“They kind of came in waves,” said Morkin, the Renown hospital ER director. “You’re just running from one patient to the next. You stabilize one … and you go to the next patient.”

Some lost limbs, others had severe facial wounds. There were many patients with broken bones or lacerations. Two of the patients in critical condition had massive head injuries.

Yet it could have been far worse, officials said as the National Transportation Safety Board investigated what went wrong at the National Championship Air Races afternoon.

The plane crashed at the edge of the crowd, narrowly missing the grandstand where thousands more people were watching. Spectators were sprayed with aviation fuel, but the plane did not explode, and its fuel did not catch fire.

Ken Liano, a structural engineer and aircraft consultant, was surprised the plane didn’t explode into a fireball, as was the case in a fiery accident a day later at a West Virginia air show that killed the pilot but did not harm spectators.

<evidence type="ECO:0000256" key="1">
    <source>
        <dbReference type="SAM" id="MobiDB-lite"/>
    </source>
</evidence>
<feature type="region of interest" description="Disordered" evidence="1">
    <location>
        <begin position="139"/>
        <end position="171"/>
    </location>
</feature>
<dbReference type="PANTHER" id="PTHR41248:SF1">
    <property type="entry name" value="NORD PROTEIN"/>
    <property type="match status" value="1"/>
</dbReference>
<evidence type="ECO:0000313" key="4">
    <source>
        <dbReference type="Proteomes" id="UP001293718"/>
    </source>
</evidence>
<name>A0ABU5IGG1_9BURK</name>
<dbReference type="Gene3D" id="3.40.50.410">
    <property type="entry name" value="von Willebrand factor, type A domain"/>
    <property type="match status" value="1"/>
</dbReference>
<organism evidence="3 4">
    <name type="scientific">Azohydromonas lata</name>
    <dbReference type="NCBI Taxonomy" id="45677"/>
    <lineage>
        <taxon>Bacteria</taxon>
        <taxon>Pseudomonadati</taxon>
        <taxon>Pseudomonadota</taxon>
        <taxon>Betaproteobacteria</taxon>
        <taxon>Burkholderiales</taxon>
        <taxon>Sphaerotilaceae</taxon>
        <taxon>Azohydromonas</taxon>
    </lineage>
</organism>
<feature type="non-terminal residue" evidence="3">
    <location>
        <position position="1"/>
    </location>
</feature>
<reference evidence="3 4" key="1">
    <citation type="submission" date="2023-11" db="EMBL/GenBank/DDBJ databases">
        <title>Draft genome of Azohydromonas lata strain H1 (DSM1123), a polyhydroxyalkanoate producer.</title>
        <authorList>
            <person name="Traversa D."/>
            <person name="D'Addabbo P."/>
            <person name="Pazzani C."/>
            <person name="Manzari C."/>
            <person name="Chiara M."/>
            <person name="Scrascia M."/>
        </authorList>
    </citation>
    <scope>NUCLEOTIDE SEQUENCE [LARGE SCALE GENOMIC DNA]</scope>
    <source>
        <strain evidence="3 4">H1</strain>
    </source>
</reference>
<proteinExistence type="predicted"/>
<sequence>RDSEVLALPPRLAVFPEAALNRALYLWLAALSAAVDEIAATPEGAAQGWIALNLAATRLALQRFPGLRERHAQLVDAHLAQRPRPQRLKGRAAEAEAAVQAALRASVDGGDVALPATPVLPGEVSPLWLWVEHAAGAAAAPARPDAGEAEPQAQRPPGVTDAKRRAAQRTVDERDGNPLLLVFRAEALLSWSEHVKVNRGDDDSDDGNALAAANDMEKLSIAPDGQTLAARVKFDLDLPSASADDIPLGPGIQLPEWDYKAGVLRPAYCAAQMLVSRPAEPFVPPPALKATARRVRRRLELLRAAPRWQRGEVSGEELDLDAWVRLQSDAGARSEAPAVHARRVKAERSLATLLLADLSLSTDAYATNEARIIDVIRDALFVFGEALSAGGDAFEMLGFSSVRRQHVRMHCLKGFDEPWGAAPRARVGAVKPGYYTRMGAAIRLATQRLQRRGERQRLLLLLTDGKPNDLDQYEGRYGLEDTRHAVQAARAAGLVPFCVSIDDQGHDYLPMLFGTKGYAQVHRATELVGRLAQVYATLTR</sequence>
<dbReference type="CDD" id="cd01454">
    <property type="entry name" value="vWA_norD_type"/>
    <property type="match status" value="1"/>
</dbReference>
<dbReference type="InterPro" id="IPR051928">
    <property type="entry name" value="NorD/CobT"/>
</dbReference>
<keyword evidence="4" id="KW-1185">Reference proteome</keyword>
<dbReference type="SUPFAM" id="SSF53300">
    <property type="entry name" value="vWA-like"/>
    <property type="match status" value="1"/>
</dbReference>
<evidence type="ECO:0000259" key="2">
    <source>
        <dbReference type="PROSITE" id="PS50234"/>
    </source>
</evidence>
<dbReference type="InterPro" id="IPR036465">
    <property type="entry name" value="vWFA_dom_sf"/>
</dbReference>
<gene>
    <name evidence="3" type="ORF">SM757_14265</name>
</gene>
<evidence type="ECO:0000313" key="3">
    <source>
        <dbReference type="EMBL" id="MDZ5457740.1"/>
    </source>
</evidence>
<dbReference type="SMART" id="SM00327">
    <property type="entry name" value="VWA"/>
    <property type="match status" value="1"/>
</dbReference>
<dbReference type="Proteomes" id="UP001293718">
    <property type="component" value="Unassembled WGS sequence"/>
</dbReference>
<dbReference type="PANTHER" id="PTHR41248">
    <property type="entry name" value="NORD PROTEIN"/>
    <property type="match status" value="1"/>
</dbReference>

“I guess God was on the people’s side,” Liano said.

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Associated Press writer Ken Ritter contributed to this story.

Copyright 2011 The Associated Press. All rights reserved. This material may not be published, broadcast, rewritten or redistributed.

Witness recounts plane crash into Ind. golf course

September 16, 2011

A man who witnessed a small plane crash into an Indiana golf course says he rushed to help, but both occupants were dead when he arrived.

Eric Smith tells the Indianapolis Star ( http://bit.ly/oVE1KT) he was the first to reach the plane Thursday afternoon after it circled above the Harbour Trees Golf Club in Noblesville, 25 miles north of Indianapolis, and “corkscrewed” onto a green.

The 45-year-old Smith, who lives near the golf course, says he pulled away a wing that was lying on top of one of the occupants, but the man had no pulse. Only when emergency personnel arrived did he realize there was a second man in the plane.

Noblesville Police Lt. Bruce Barnes says the identities of the victims wouldn’t be released until family members are notified.

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Information from: The Indianapolis Star, http://www.indystar.com